Spectatorship and the making of early modern courtly space
When Elizabeth I., in her famous address to Parliament in 1586, claimed that princes were set on stages for all the world to observe, she fashioned the court as a visual arrangement with the monarch at its centre. Courtly life in the early modern period takes place in a highly theatrical setting; it ist about performance, self-display, and successful engagement of the monarch's attention by making oneself into an object of visual interest. While courtly spectators monitored each other's performance in a highly competitive world, Elizabeth's gaze was fashioned, in many performances and poetic representations, as the formative agent both of the courtly self and of the social order as a whole. The burden of permanent observation, however, not only troubled courtiers and ladies but also the monarch, who was bound to fulfill the visual expectations ot her subjects, to look the part, as it were.
While forms of courtly self-fashioning and monarchical self-representation changed after the death of Elizabeth, the focus on public display, both of courtly success and monarchical power also characterized the early Stuart courts. In courtly entertainments, but also in diplomatic correspondence and foreign travel narratives, the court emerges as a complex visual field in which images of the monarch, visual relations between sovereign and courtiers and the spatial arrangements in which these exchanges take place interact with each other in the making of courtly subjectivity on the one hand and a regal aura of the monarch at the other.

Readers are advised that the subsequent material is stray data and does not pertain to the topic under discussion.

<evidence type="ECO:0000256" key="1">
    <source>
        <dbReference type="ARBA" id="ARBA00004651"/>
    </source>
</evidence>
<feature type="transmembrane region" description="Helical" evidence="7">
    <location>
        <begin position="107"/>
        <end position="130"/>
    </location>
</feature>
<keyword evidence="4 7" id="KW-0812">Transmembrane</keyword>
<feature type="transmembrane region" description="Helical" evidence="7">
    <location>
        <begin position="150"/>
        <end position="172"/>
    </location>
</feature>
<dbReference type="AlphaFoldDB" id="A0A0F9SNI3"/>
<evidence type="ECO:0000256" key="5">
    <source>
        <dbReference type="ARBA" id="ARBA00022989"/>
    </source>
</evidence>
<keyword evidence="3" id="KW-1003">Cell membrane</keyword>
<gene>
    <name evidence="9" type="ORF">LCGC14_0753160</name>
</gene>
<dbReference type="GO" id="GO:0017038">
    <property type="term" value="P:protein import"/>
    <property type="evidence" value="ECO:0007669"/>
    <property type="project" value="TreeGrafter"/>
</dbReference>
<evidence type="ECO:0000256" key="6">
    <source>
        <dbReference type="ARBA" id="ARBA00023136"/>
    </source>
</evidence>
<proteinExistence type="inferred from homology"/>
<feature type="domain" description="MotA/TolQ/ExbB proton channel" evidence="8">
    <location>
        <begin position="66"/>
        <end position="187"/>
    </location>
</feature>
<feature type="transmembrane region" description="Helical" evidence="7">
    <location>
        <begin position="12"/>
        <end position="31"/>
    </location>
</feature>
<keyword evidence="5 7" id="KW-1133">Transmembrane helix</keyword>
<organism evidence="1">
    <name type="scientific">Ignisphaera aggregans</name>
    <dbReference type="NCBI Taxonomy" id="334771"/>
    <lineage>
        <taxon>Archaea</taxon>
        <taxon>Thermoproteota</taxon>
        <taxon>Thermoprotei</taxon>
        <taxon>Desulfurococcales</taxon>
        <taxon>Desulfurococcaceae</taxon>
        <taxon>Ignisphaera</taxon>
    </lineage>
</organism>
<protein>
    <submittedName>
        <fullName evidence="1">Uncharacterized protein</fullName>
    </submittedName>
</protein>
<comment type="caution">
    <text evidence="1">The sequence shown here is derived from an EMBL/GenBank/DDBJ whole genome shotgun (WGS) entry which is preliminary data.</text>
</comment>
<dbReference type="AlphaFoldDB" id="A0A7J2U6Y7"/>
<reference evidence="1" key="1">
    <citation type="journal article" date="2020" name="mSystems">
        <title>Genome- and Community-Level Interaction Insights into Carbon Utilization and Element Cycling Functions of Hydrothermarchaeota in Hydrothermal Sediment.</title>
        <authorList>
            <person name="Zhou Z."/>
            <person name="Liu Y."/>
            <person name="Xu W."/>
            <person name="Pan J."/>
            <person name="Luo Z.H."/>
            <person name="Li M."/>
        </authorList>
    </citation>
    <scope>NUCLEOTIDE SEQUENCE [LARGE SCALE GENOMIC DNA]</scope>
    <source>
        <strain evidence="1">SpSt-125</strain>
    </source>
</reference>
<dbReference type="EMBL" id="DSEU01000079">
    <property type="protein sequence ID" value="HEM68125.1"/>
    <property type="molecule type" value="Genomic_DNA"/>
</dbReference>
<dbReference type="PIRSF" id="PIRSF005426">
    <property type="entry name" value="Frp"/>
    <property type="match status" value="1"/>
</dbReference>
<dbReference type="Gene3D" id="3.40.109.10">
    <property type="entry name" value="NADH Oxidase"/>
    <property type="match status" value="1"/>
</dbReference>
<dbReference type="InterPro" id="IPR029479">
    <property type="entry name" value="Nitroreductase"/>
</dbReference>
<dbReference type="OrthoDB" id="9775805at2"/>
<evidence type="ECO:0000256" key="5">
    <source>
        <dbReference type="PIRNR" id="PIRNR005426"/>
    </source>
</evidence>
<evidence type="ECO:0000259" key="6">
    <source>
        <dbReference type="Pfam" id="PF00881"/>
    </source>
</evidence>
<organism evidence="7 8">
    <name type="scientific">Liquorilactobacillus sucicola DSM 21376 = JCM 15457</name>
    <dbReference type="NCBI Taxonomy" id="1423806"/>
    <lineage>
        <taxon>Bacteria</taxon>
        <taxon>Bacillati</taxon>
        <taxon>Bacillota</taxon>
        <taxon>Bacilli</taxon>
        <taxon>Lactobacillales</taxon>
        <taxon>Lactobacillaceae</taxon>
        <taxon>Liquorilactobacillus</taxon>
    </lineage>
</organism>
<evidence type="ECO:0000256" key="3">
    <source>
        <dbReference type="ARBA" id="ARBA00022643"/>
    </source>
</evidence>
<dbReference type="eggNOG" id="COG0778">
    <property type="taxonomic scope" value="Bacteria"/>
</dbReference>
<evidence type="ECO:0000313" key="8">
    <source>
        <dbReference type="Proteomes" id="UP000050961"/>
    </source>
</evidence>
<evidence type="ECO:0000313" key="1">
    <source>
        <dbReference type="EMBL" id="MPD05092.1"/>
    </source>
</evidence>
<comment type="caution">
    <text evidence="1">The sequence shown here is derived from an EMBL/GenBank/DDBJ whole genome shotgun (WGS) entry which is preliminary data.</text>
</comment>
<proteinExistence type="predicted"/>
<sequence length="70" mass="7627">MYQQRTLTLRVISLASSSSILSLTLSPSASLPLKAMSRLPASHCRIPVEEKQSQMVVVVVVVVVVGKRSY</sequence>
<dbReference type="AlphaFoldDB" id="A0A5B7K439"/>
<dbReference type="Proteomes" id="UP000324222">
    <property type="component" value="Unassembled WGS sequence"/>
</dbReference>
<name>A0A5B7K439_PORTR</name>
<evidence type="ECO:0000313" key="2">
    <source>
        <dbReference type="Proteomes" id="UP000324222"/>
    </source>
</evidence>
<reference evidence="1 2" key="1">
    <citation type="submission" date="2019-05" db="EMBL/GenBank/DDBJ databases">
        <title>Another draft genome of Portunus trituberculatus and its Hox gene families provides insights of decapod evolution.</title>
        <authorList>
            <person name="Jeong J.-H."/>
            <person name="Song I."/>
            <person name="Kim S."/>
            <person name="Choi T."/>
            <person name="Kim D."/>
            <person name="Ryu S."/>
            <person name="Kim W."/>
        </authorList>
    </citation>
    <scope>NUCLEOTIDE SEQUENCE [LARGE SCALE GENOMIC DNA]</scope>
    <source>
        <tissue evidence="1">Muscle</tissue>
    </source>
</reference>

In this conference we want to investigate practices (and their literary representations) which focus on visuality and the role of spectators and audiences, and which, in the process, generate and fashion courtly space, such as dancing, fencing and jousting, theatrical performance and spectacle, collections and fashions, progresses, masques - and an eye at the prospective date of the conference - accession day festivities.